18:30, 25 April, 2013
YEREVAN, APRIL 25, ARMENPRESS: An annual demonstration commemorating the Armenian genocide was greeted by a group of Turkish protesters at Turkey’s embassy in Ottawa Wednesday.
As reports Armenpress, referring to Ipolitics.com, a group of approximately 1,400 Armenian-Canadians, mostly from Ontario and Quebec, marched from Parliament Hill to the embassy, calling on the Turkish government to recognize the Armenian Genocide. As the sea of Armenian-Canadians marched toward the Turkish embassy holding signs and flags, they were greeted by a much smaller gathering of approximately 200 Turks. The groups exchanged some booing and verbal confrontation, but no clashes broke out. Police, who lined a barrier positioned between the two groups, said there were no problems during the event.
The mass killing by the Ottoman Turks commenced in 1915 and continued for a decade, leaving an estimated 1.5 million Armenians dead. The Turkish government has never recognized the mass killings as genocide, saying those killed were victims of a civil war. Turkey also says the death toll of the 1.5 million people around the time of First World War is an exaggerated number.
Shahen Mirakian, a member of the Armenian National Committee of Canada who traveled from Toronto for the demonstration, said that until the Turkish government recognizes the mass killings as a genocide, the Armenian-Canadian community will continue to protest in front of the Turkish embassy every April 24.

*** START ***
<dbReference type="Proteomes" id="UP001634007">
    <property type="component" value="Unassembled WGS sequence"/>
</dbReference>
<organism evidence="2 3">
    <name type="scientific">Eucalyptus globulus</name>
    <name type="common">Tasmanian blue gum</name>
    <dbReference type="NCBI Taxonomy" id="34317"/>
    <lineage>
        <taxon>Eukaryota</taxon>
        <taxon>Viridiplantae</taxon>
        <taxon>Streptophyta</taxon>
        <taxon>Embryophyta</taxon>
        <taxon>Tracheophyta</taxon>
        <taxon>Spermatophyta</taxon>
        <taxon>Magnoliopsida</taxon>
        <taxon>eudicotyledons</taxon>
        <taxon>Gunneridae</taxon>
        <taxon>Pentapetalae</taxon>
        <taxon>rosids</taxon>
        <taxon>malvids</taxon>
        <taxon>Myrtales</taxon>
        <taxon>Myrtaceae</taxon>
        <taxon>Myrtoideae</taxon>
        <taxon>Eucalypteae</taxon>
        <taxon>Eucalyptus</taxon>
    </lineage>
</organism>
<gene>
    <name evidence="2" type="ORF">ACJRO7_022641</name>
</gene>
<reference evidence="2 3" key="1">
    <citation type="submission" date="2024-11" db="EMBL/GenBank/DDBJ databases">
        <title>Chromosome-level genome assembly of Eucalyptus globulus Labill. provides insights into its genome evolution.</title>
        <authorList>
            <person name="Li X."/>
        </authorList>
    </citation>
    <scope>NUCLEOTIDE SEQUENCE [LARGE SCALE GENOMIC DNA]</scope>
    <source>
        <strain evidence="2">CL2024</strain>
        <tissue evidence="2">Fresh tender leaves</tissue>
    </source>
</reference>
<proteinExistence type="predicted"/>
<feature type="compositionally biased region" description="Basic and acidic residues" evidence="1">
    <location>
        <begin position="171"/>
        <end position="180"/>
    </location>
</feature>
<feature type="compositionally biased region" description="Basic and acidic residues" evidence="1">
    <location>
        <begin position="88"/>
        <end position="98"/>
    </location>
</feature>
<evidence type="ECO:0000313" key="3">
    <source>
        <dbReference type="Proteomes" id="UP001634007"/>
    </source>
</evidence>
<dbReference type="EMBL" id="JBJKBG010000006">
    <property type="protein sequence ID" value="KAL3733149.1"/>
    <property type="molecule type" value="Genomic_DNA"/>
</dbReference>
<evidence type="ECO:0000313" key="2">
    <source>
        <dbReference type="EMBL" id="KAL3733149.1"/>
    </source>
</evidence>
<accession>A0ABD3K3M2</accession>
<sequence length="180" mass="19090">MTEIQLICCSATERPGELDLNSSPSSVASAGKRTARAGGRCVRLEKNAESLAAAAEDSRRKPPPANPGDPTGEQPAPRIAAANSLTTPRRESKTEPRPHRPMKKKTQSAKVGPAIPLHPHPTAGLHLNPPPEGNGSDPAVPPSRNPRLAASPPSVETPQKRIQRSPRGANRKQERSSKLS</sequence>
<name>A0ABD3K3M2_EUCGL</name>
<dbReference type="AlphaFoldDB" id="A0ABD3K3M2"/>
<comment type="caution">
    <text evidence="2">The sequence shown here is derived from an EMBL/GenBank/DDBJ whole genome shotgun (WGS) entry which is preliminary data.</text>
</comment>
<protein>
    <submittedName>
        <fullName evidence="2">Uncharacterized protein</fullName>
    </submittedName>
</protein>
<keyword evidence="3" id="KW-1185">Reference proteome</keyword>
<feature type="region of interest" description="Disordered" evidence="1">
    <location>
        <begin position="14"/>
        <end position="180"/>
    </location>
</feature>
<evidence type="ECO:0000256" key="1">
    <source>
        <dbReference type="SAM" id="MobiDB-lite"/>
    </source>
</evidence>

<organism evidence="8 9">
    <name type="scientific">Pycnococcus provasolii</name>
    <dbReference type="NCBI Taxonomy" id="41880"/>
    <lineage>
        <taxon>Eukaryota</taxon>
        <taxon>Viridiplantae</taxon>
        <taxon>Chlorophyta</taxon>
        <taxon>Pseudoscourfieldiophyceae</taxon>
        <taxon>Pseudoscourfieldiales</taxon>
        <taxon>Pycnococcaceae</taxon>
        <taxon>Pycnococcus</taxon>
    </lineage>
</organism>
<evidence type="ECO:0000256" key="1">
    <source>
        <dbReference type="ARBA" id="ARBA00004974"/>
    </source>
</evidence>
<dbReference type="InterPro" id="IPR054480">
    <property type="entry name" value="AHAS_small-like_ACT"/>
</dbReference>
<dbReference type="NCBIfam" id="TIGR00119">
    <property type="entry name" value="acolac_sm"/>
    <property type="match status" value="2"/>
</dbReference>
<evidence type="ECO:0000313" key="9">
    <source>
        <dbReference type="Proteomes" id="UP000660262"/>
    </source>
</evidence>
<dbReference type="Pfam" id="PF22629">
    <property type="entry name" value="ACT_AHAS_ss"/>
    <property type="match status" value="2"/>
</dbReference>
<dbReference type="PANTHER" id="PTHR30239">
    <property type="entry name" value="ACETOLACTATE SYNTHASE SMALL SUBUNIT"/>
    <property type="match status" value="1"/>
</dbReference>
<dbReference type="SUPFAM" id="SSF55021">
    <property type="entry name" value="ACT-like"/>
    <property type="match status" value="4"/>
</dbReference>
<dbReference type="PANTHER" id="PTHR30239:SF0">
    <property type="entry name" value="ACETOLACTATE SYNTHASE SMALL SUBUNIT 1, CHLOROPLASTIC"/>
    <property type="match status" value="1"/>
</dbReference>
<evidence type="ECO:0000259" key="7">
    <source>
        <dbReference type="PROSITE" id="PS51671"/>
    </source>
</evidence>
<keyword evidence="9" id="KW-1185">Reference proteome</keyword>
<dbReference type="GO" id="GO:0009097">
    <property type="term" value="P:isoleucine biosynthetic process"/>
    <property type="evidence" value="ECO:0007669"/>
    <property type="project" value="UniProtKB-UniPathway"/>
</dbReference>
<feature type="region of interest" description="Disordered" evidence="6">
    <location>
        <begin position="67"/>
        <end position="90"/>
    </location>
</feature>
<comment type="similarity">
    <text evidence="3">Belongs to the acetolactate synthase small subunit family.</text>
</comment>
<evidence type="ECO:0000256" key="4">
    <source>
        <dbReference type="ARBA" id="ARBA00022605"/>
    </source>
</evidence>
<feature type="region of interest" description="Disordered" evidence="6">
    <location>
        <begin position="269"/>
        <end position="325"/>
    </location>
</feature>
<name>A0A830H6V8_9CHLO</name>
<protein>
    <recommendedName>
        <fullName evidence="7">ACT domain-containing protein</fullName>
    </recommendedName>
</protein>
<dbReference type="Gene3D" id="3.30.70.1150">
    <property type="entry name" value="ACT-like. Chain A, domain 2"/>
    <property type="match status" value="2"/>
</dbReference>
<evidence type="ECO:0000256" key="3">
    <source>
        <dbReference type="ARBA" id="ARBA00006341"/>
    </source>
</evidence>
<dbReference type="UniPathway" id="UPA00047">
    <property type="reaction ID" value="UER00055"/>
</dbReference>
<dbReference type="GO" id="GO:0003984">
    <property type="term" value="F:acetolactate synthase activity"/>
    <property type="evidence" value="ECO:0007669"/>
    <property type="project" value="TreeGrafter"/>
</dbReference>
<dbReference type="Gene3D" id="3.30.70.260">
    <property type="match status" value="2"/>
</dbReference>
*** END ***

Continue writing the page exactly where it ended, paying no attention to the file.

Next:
“More than anything else, the reason that we come is there’s a policy of state-sponsored denial by the current Republic of Turkey. They don’t want to recognize the genocide,” said Mirakian.
Canada’s House of Commons recognized the killings as genocide in 2004. Today, more than 20 countries have done the same.
Mirakian said this is the first time in recent memory that Turkish-Canadians have organized a demonstration during the Armenian genocide commemoration in Ottawa. He has attended the annual event since the 1980s.
“I guess this is a recent development. I’m not sure why they’re here,” said Mirakian.
While Mirakian said the Turks technically had the right to come to the demonstration, he pointed out that, unlike the Armenian-Canadian marchers, their permit to demonstrate was denied by the city.
The Armenian-Canadian marchers waved the orange, blue and red Armenian flag as they listened to music and speeches commemorating the genocide. They had their backs to the Turkish protesters, who occasionally booed, for the duration of the demonstration.
David Warner, former speaker of the Ontario Legislative Assembly and outspoken supporter of recognition of the genocide, wrapped up the event with a speech.
“What I can’t understand is what on earth Turkey is waiting for. It’s not as if other countries haven’t had to apologize for atrocities,” said Warner to the crowd of cheering Armenian-Canadians. “It takes courage, it takes fortitude, it takes commitment to human rights to stand up and say when you’re wrong.”
The event ended with a somber ceremony in which hundreds of red flowers were laid under a statue recognizing the genocide.
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